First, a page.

Evil (Ondskan)

Written by:
Les Wright
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Director Mikael Hafstrom’s boarding-school drama Evil begins in a very Swedish way as a kind of Lord of the Flies examination of the incipient evil that leads to sadism and tyranny. In an ethical society based on reason and mercy, in a state based on law, places like the private school Stjarnberg are not supposed to exist. Half way through, the film transforms into a secular fairy tale, where allusions to Christ’s suffering, Gandhi’s pacifism, and the Stoics’ mastery of reason over emotion point the way to the eventual triumph of justice.

Sweden had declared its neutrality during World War II, and many anti-Nazi German nationals and others found political asylum there. Thus Sweden managed to sidestep a great deal of the insanity of the war, even though Hitler’s racial purity police had deemed them racially close Aryan cousins. Hafstrom’s choice of 1950s post-war Sweden therefore resonates with both subtle and heavy-handed irony.

Boarding school life at Stjarnberg for sixteen-year-old Erik Ponti (Andreas Wilson) also thoroughly resonates with Robert Musil’s The Confusions of Young Torless. The Austrian writer’s 1906 novel foreshadowed World War I and the fall of the Austro-Hungarian Empire, while Volker Schlondorff’s reworking, and his first critically acclaimed film, Young Torless examined the seeds of systematic sadism from which Nazism had sprouted, in the context of the repressive closed society of a boarding school.

Erik has been raised in a thoroughly normal middle-class Stockholm family. His mother (Marie Richardson), a fearful and ineffectual woman, has married a cruelly sadistic man. The stepfather (Johan Rabaeus) beats Erik on the slightest provocation, real or imagined. He is clearly seriously disturbed. Shades of stereotypical Nazis, mother always dashes off to play the piano and cover up the sounds of the beatings. Consequently, Erik soon blossoms into a full-blown school-yard bully. When he is expelled for having beaten one kid too many, his mother decides to send him to the only place that will take him, the anachronistically conservative private boarding school Stjarnberg.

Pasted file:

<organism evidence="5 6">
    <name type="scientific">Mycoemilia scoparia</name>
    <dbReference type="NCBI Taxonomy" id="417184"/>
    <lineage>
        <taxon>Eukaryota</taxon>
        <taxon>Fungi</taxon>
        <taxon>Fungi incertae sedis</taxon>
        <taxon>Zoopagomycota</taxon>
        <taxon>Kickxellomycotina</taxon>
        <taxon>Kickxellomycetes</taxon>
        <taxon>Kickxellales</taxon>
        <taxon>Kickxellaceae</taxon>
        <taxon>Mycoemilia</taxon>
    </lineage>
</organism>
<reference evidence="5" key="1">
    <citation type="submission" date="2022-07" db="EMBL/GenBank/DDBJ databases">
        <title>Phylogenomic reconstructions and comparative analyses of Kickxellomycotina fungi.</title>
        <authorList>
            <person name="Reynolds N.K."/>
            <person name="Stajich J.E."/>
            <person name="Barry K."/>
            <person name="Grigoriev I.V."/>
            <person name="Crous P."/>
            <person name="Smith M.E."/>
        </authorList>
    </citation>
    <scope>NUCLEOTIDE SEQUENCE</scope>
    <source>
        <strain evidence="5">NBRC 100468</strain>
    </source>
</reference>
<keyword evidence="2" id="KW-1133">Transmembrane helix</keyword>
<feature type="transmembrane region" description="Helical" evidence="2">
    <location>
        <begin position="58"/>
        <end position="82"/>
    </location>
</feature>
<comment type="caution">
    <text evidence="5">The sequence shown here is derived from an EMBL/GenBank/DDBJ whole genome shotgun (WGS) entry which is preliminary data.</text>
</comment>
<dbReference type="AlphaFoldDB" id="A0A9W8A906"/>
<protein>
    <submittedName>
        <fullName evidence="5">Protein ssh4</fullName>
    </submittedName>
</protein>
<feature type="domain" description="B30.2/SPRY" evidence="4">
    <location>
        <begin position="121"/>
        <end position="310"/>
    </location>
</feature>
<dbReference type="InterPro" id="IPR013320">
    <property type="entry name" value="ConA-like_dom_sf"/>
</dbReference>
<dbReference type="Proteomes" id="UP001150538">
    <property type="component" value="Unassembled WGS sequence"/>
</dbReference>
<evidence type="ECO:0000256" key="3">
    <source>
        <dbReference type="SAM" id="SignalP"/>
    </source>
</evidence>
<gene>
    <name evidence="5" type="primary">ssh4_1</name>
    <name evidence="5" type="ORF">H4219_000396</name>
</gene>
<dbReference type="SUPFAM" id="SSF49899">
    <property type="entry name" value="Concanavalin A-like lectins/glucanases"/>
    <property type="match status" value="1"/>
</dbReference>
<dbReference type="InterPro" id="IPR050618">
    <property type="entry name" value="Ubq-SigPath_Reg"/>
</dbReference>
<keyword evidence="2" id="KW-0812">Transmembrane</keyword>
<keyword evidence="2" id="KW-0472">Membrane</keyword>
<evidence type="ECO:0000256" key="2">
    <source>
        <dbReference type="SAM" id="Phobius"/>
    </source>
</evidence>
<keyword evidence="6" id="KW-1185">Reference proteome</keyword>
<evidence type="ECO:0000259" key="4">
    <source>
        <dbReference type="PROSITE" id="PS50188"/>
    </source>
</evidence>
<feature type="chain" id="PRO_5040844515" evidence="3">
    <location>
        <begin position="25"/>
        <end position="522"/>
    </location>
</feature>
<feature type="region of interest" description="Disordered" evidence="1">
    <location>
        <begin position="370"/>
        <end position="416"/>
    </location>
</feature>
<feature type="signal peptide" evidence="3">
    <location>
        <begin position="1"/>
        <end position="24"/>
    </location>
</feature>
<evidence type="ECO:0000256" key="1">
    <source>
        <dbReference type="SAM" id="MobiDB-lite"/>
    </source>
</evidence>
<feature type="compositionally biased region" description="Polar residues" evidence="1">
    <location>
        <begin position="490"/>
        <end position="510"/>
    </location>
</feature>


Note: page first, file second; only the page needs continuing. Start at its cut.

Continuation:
Incredibly, Erik has recognized his own dark side while he can still do something about it. Like Torless, he finds himself incarcerated in a sadistic hell hole disguised as an institution of education. The only place he dislikes more is home. Much of the film takes a sobering look at the repressive, patriarchal power structure of Stjarnberg, where upperclassmen rule over the lower orders through intimidation, physical violence, and by pulling social class rank. The teachers do more than turn a blind eye, for aristocratic privilege is a long-honored tradition at the school.

Erik and his bohemian outsider room-mate Pierre Tanguy (Henrik Lundstrom) share a passion for James Dean and American music. They mirror the American optimism infusing post-war Europe. Prime bully of the First Form, Otto Silverhielm (Gustaf Skarsgard), is utterly loathsome, drawing up to his full arrogant aristocratic bearing, exercising his class privilege to mete out sadistic punishment with impunity at every opportunity. Even as a champion competitive swimmer Erik’s naive faith in meritocracy will be sorely challenged. The second half of Evil takes this genre into new and challenging territory.

Les Wright

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